• Stay transparent. Responsible brands gather data to provide better products and more relevant marketing. Why hide that?
  • Do what the customer asks. If a customer shares their individual preferences and a brand does not follow through, there is a loss of trust.
  • Be responsible and ethical. What would the customer think about how the brand gathers data and what it does with that data? Customers will eventually learn the answer to that question. The gains of grey areas are not worth the backlash.
  • Keep data gathering out of the customer’s way. Data gathering gets overbearing when the purpose of interactions shifts away from satisfying customer needs. Data gathering should always be secondary to customer satisfaction.

  • Disney owns customer feedback in a way few brands surpass. Their surveys are infrequent and only ask the questions they need to create an amazing customer experience. The questions are thoughtful and aim to understand a guest’s individual preferences. After a guest answers the survey, Disney does what the guest has asked. From communication content to frequency, the brand tailors their marketing to make a guest feel like they are listening. That builds an amazing amount of trust and good will which leads to loyalty.

    Using All That Data to Create Amazing Content

    Once all that data is gathered, it is time to ask the most important question in analytics, “Why?” Why are customers going to a site? Why do they trust one review over another? Why do they choose to interact with the brand or a competitor’s brand? All this data gathering revolves around getting to know customers well enough to craft content that is less like a sales pitch to a stranger and more like a conversation with a friend. That means it is time to let the data science team turn data into insights so the marketing team can do what it does best. Start conversations that make personal connections, turning a researcher into a buyer and, longer term, a loyal customer.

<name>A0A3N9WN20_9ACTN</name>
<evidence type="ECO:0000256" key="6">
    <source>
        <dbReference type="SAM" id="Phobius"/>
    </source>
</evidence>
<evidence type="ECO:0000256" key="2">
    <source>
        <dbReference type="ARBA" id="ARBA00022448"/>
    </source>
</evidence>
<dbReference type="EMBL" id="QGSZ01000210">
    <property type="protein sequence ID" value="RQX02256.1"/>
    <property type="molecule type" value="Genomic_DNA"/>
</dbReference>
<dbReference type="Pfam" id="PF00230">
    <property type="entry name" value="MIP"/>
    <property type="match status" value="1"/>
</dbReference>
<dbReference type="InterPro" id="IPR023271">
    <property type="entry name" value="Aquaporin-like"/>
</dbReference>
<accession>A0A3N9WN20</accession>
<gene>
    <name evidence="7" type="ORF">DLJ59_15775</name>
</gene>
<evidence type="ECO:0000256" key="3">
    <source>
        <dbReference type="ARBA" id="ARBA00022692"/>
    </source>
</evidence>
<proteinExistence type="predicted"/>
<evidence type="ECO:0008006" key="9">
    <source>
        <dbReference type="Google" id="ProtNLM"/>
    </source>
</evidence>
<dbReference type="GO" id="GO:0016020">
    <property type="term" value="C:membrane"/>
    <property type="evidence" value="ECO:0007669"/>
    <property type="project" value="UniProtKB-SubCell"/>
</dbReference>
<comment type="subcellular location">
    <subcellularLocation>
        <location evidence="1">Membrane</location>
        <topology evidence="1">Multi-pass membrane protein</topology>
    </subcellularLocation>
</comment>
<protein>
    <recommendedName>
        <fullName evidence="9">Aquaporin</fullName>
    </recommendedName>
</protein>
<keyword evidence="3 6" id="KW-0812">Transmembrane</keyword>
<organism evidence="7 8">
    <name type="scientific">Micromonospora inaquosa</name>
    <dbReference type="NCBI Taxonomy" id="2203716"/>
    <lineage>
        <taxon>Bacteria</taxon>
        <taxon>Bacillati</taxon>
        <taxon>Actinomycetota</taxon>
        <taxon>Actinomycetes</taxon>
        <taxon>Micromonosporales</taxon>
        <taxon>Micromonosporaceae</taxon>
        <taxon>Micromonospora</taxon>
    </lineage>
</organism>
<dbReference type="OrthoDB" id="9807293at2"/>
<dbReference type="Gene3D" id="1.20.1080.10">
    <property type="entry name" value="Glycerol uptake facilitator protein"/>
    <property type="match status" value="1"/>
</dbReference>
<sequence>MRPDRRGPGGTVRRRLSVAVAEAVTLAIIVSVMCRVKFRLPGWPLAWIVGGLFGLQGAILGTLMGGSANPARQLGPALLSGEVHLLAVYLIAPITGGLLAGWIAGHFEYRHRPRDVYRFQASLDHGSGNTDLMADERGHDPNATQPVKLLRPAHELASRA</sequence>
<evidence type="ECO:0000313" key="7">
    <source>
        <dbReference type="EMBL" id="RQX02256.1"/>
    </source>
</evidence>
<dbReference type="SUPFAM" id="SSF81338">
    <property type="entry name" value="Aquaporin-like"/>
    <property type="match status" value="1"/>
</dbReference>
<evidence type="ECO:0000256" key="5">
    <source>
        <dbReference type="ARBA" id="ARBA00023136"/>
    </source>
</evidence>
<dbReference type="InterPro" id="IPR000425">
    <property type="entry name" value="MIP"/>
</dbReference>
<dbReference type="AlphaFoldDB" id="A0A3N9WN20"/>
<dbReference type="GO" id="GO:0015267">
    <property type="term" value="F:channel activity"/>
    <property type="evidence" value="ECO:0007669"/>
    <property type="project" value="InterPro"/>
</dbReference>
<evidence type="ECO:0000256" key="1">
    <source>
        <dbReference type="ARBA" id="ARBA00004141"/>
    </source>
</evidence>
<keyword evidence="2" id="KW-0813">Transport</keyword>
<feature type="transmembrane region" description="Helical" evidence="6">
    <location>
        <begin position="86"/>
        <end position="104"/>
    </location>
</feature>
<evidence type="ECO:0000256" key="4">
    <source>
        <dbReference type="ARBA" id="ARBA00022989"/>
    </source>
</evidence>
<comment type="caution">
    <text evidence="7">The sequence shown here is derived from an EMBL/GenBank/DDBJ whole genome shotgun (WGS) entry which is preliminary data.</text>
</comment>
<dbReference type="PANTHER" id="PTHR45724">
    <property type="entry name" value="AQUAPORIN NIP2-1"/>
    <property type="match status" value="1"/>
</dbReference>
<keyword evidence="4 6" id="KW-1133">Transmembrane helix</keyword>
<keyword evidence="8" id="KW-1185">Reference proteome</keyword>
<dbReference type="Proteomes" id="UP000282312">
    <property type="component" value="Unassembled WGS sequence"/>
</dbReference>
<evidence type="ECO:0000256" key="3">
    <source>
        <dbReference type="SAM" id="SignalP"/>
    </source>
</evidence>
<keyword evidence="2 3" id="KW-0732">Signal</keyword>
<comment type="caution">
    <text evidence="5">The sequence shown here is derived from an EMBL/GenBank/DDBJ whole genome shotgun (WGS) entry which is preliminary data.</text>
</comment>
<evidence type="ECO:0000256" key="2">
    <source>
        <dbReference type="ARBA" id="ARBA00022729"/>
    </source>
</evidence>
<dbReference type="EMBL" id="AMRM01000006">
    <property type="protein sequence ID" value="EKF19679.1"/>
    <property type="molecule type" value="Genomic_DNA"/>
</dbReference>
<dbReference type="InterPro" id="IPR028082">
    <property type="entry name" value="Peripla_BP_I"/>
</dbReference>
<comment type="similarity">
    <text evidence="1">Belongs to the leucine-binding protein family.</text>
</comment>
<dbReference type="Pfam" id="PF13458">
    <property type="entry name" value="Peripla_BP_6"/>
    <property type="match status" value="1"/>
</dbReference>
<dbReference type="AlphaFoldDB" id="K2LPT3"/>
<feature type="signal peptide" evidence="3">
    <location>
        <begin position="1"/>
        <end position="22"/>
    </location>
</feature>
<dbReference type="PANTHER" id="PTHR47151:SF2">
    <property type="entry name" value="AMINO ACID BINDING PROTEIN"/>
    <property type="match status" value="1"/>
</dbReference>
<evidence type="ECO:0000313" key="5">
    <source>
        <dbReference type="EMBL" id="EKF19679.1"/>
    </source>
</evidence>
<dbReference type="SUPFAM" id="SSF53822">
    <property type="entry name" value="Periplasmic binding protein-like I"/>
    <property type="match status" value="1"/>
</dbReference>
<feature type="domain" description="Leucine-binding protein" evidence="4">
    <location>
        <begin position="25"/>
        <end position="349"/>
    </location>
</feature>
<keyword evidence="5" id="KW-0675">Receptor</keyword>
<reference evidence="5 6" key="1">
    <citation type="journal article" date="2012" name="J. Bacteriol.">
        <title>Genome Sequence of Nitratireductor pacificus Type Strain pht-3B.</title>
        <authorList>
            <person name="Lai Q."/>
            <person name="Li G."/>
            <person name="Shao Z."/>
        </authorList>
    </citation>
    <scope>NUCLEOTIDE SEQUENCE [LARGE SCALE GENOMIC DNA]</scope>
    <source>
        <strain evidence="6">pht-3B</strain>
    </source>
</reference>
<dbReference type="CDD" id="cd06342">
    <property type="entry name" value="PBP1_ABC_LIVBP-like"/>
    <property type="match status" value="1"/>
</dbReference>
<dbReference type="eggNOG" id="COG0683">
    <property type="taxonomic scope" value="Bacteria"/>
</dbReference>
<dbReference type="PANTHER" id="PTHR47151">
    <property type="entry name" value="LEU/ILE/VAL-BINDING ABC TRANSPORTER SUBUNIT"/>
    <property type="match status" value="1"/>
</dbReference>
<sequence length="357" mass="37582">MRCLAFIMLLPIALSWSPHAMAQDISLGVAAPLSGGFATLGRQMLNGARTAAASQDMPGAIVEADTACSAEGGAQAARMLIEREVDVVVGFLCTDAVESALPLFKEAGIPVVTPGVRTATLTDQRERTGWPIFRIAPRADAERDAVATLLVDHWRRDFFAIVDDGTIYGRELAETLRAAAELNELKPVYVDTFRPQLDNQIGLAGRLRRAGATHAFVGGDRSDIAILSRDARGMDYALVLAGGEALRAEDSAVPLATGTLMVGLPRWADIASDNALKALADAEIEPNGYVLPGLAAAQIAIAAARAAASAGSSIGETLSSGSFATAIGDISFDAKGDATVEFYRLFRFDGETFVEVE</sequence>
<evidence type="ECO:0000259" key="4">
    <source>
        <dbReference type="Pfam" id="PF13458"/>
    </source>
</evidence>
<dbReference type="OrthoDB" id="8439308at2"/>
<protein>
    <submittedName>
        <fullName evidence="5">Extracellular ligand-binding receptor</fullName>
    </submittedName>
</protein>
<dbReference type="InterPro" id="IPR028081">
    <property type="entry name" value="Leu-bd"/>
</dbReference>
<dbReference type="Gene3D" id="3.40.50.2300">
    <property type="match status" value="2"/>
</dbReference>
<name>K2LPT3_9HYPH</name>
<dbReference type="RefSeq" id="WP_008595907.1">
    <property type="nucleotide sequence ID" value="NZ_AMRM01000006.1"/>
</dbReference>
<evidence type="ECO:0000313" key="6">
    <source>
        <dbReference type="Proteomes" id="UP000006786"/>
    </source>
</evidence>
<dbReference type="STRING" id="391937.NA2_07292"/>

One of the best data driven content marketing efforts I have seen is Starwood’s W hotel brand. Their content and videos are masterful. However, they did not start out with the goal of creating engaging content. Their path to content marketing started with a desire to know their customers so they could best serve their needs. Data gathering and diverse data sources were a part of that but did not become the focus. That is key to succeeding with content marketing or any kind of marketing for that matter. Analytics must be drivers of marketing decisions without becoming the focus of those decisions.

    W’s marketing team redefined how the industry understood a new type of luxury traveler. Rather than staying in their data comfort zone, they talked to travelers who were not visiting their properties. They discovered a large segment of the market with completely misunderstood needs.

    Incorporating those needs into their marketing efforts allowed W to tell customers through their content marketing, “We listened and have built our brand around what you want.” They understand their customers are at a W property for an experience and they use content to get people excited about that experience. They understand the luxury traveler wants personalization and they create content showcasing the property’s ability to deliver what the customer expects.

    There is a big difference between brands that stay in their data comfort zone and those that venture out with diverse data sources. As customer expectations for personalization continue to rise, that divide will grow and become more obvious. Brands that are not making the extra effort will find it difficult to compete.